Perhaps Humphries has a career in publishing extended versions for all those who want to see more "detail" however hum-drum.
In summary, a good choice for those interested in our world, socio-economics, global politics, travel, religion, conflict, geography, sailing or.......bikes
on 20 December 2006
I have only rated 5 stars because 10 stars is not an option. The indelible impression left after reading Alastair's amazing adventure predominantly across Africa is that it wasn't about the bike (Lance Armstrong) - although more than one Rita does evidence itself! This is raw adventure straight out of Indiana Jones and the escapades through Africa had me on the edge of my seat. No stranger to long distance bike rides myself, (cycling across Canada, Scandinavia and around New Zealand), the sheer audacity and tenacity in keeping going is breath taking. Lugging in excess of 100 pounds of bike and baggage across mountains in itself is bloody hard work, but factor in the heat and sand of the desert, the irregularity and unpredictability of food supplies and water and this is one heck of a feet. There are instances of very real and present danger that most people would buckle under and quit - not Alastair. The writing style is completely non-pretentious, easily accessible and engaging - Alastair comes across as one of the most authentic people I have read about. The complexity of the dynamics of the whole African situation in terms of poverty and the benefits of foreign aid is graphically illustrated and really got me thinking. This book ought to be standard text in the National Curriculum as a beacon of good character, great conduct and outstanding personal achievement.
on 29 November 2011
There are a lot of adventure books out there. More being published every year. Even the relatively niche area of long-distance cycling seems to have more books than you would necessarily be interested in reading.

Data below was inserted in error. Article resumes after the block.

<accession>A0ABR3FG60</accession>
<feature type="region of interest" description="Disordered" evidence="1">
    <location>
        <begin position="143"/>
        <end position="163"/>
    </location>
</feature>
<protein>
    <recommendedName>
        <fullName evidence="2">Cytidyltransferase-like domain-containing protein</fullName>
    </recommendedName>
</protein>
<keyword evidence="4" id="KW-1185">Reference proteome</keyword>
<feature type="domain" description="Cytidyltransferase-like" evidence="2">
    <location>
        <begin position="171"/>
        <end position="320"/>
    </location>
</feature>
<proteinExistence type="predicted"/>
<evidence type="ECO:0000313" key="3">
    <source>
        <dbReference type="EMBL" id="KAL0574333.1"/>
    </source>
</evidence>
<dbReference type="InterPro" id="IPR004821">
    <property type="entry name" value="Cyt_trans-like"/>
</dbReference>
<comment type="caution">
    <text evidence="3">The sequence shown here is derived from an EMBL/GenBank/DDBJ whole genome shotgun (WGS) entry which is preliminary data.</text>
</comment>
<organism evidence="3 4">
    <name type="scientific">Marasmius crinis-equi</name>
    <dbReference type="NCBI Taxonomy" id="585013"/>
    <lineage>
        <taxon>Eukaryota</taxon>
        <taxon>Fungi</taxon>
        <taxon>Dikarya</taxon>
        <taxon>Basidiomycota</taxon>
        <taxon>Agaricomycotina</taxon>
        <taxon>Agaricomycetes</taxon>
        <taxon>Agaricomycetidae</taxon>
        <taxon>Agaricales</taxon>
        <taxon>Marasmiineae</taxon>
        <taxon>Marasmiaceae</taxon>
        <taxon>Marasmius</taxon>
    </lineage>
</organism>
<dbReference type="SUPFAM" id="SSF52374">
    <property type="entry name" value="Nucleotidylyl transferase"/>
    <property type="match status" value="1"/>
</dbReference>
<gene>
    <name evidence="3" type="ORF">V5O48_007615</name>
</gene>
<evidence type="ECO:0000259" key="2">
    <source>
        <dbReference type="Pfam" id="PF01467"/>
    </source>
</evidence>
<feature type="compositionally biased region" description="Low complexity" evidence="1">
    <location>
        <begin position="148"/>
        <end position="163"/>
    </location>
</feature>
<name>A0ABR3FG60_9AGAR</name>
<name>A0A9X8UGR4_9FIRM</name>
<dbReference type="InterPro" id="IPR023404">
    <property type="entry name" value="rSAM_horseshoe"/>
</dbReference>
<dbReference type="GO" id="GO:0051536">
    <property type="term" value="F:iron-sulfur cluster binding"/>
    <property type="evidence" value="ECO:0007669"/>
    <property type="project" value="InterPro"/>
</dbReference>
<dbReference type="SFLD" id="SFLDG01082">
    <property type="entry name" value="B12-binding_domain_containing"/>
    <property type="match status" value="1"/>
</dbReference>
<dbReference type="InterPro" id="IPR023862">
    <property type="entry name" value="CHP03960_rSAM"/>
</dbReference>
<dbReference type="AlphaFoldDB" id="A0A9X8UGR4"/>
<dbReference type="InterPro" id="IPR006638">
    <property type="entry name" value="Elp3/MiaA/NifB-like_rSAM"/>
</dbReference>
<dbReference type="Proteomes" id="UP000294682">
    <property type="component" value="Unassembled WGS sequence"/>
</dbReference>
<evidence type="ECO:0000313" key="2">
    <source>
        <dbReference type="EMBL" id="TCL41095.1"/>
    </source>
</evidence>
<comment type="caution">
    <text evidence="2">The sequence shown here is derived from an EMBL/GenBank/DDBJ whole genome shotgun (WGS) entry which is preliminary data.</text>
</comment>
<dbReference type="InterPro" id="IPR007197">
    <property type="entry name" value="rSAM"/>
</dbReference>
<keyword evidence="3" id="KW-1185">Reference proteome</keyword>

Al's two books about leaving university, rejecting boring graduate job offers, and cycling around the world on his hoarded student loans are about so much more than a bicycle ride. The story is really about living adventurously (generally), being brave, and leading a life on your own terms.
I have now cycled around Normandy in northern France and from Bilbao to Porto purely as a result of being inspired by these books. I would recommend that anyone with even an inkling of 'surely there's more to life than this?' reads this book and then gets on their bike.
Full review from back when I first read the book is here:
on 25 July 2012
This is a genuinely astonishing and engrossing book. Humphreys undertook a staggering journey in his mid-twenties. The original plan was daunting enough - to cycle through Europe, Asia, down through Malaysia and Indonesia into Australia, then tackle the length of the Americas - but 9/11 scuppered his chances of making it through Iraq, Afghanistan and Pakistan, so he decided to take a right turn down the length of Africa before working up through the rest of the trip. He did this on money saved from his student loans, look four years and spent about a fiver a day.
That's right - he spent £7,000 in four years. He cycled alone, with four small bags packed with a few basic essentials. It is such an ambitious quest that it borders on lunacy. And he did it.
This book covers just the first part of the journey, through Europe, the Middle East, and down Eastern Africa to the Cape.
To illustrate his reasons for undertaking this journey, he gives a quotation: "The days were not full enough, and the nights were not full enough, and life slipped by like a field mouse not shaking the grass". You an guess from the book the pleasures he took from this lonely, dusty cycle through countless foreign, dangerous, poor, uncomfortable countries. He clearly likes to have time to think and to plan, likes to take calculated risks; he likes his own company, and enjoys the variety of people he bumps into. It's an honest and frank book, written with style and without self-indulgence. He seems such a modest, likeable person that I almost lost sight of how extraordinary his journey was.
This is a very easy read, in the best possible sense - I flew through it. I am sorry to have missed the chance of seeing him speak when he came to Bristol recently, and will definitely read the other books in this series. The most inspiring thing for me about this book is his love of the human race, and of the fact that while preconceptions about countries might generally be true, you really can't jump to conclusions about the people who live in them.
on 24 November 2011
I really love how this story almost takes you back in time on a journey with Alastair, his simple lust for life and lack of safety factor adds the risk and excitement, leading to a raw tale of adventure that is rare to find in the 21st century.
He writes excellent summaries of each country he travels through, particularly in Africa. I read this book in a few days and will read part 2 in a similarly short period of time.
On a final note, this journey portrays the view that adventure is out there, and accessible to anyone who chases it. Alastair did this on a tiny budget; "I was annoyed at being charged £20 for a new tyre as that is a months budget".
For any young adventurer this is a must have book!